Gable – battered, tested, victorious.

You can help.

Even Gable had help - coaches, family and workout partners.

Here are some ways you can help Cedar Rapids.

Both our local Red Cross and Salvation Army desperately need funds. To help the local Red Cross you can send a check to

American Red Cross
PO Box 10375
Cedar Rapids, IA 52410-0375

Or donate online at

The address for the local Salvation Army is

PO Box 8056
Cedar Rapids, IA 52406

Eat more Cap’n Crunch or oatmeal – seriously. Quaker Oats is a Cedar Rapids fixture and the largest employer impacted by the flood. Buy Quaker products and you help get people back to work.

Attend the 2009 NCAA Division III Wrestling Championships and spend money here. You’ll have great time.

If you’re a business owner – give a Cedar Rapids business a shot at meeting some of your needs. Just give us a fair look – you’ll be very pleasantly surprised. It could very well end up the classic “win, win” opportunity. (If you’re interested in exploring this option, email me at and I’ll try to steer you in the right direction.)

This city that loves wrestling will get off its’ back and win.

Monday, June 23, 2008

If the great sports movies were about wrestling

If the great sports movies were about wrestling

It’s the twentieth anniversary of one of my favorite all-time sports movies – Bull Durham.


I’ve always loved sports movies. I suppose Brian’s Song was one of my first contemporary favorites. The sappier the ending – the better. I’ve seen the ending of Rudy at least 100 times. I know that he’s going to finally “get to dress”, that he’s going to play, that he’s going to sack the Georgia Tech quarterback and that the team is going to carry him off the field – and yet – I cry every single time.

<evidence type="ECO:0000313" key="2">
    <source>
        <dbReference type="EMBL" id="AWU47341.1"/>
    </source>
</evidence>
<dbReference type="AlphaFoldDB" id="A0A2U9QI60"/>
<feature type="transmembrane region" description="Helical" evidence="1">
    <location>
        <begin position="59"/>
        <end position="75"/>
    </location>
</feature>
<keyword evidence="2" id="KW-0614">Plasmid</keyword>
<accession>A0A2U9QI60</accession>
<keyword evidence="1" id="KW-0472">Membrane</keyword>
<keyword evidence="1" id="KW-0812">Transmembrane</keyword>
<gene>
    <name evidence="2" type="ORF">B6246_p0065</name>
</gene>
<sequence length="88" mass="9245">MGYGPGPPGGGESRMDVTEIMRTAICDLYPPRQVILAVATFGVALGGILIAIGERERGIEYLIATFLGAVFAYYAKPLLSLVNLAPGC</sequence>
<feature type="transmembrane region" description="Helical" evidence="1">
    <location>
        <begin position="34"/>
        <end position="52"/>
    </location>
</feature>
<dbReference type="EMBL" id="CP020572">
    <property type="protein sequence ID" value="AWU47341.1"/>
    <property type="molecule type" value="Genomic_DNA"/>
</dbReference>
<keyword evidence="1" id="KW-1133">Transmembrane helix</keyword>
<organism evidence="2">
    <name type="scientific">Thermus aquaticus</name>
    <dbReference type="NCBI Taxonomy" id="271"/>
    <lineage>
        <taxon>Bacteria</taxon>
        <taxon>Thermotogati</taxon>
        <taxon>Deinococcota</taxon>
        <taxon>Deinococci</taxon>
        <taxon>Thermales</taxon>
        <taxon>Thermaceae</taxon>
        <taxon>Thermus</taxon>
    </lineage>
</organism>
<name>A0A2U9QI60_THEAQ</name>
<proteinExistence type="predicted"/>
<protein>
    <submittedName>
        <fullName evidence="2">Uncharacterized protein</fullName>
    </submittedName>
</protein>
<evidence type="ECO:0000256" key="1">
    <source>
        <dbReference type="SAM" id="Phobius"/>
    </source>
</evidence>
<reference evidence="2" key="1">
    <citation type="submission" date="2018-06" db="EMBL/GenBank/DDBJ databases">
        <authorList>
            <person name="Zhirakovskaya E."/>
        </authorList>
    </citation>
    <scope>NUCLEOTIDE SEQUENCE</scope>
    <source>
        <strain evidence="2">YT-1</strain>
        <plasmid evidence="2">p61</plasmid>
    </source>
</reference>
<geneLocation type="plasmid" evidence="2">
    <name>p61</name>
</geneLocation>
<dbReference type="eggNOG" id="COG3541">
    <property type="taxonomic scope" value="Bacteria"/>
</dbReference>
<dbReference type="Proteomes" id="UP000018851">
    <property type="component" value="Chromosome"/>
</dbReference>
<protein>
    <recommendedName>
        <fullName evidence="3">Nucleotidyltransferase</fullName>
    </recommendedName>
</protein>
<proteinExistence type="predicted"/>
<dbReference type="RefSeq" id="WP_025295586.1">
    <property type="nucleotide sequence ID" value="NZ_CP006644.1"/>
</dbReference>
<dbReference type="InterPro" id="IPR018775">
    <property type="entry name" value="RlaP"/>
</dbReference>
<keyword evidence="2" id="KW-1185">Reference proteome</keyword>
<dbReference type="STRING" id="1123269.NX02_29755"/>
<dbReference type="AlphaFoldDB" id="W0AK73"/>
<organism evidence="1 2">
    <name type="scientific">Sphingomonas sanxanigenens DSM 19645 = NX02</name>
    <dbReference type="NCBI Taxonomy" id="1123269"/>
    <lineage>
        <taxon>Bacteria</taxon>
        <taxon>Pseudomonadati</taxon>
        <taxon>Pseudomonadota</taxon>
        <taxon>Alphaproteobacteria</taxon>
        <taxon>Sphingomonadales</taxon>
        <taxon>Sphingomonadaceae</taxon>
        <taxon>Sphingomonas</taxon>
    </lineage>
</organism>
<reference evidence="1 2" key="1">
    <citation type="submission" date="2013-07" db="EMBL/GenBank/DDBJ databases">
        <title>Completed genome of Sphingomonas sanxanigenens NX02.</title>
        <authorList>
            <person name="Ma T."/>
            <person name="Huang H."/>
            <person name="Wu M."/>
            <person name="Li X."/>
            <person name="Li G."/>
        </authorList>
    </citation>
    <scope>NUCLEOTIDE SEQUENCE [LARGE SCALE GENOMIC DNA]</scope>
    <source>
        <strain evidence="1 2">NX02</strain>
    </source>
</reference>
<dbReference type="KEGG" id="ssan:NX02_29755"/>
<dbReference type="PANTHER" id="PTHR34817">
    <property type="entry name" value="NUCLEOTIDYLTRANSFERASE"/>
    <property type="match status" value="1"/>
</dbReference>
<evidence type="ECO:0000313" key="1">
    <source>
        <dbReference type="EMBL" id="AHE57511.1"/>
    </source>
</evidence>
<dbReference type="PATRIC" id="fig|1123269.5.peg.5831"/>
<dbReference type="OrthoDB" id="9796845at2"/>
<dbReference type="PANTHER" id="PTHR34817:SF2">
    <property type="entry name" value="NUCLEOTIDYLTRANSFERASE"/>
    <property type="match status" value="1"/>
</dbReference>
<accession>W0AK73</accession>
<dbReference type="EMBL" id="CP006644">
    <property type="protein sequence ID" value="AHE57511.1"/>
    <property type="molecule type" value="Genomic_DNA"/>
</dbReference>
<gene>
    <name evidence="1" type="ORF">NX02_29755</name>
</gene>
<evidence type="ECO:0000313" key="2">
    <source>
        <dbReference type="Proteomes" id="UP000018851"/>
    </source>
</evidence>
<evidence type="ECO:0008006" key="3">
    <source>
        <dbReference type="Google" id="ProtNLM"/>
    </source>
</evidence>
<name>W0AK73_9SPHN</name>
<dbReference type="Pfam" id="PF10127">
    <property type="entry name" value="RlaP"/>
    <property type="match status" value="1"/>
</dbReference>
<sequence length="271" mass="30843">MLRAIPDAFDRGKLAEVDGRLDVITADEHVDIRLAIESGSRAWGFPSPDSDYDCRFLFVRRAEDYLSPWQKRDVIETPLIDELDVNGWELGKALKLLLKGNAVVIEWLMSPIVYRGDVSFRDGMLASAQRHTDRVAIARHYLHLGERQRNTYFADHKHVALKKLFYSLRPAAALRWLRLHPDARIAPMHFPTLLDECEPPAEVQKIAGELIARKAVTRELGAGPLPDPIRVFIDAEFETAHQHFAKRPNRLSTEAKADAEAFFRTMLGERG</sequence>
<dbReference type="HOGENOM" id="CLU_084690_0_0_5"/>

(BTW – Does anyone know if the Ruettigers that have wrestled at Northern Illinois over the past few years are related to Rudy)?

What if some of my favorite sports movies had been about wrestling.

Pin Durham

Scene: Office of Durham University wrestling coach, “Cement Mixer” Jones. Coach Jones speaks to his assistant, Bud Cauliflower.

Jones: “Bud, we gotta do something about LaMat. He’s either scoring spectacular pins or getting pinned himself. I never know before a meet whether to expect six points for us or six point for them.”

Enter Terry “Crash” Brands.

Crash: “Cement Mixer, what in the heck am I doing back on a college campus. I’ve been working the last few years at the Olympic Training Center.”

Jones: “Have you ever heard of “suspension of disbelief?”

Crash: “What?”

Jones: “Never mind. Crash, we got this kid – Nuke LaMat – I’ve never seen anyone with more potential. He has a complete arsenal of skills and he’s as quick as all get out. He just can’t stay under control. He’s the ultimate “pin or get-pinned” wrestler. The big club (USOC) wants you to see if you can bring him along.”

Scene: Durham University student union. Nuke is the center of attention among a group of college co-eds. Crash walks up to Nuke.

Crash: “Hey – I hear you’re the wrestling stud around here. Ya wanna go?”

Nuke: “You don’t wanna go with me, Old Man.”

Crash: “Come on kid – I gotta hunch about you.”

They tie up, circle for a few seconds and Nuke tries an inside trip. Crash
counters, throws Nuke to his back and pins him.

Nuke: “Wow, that was some move. Who are you?”

Crash: “I’m your new workout partner.”

As the movie progresses Nuke gets under control and he starts beating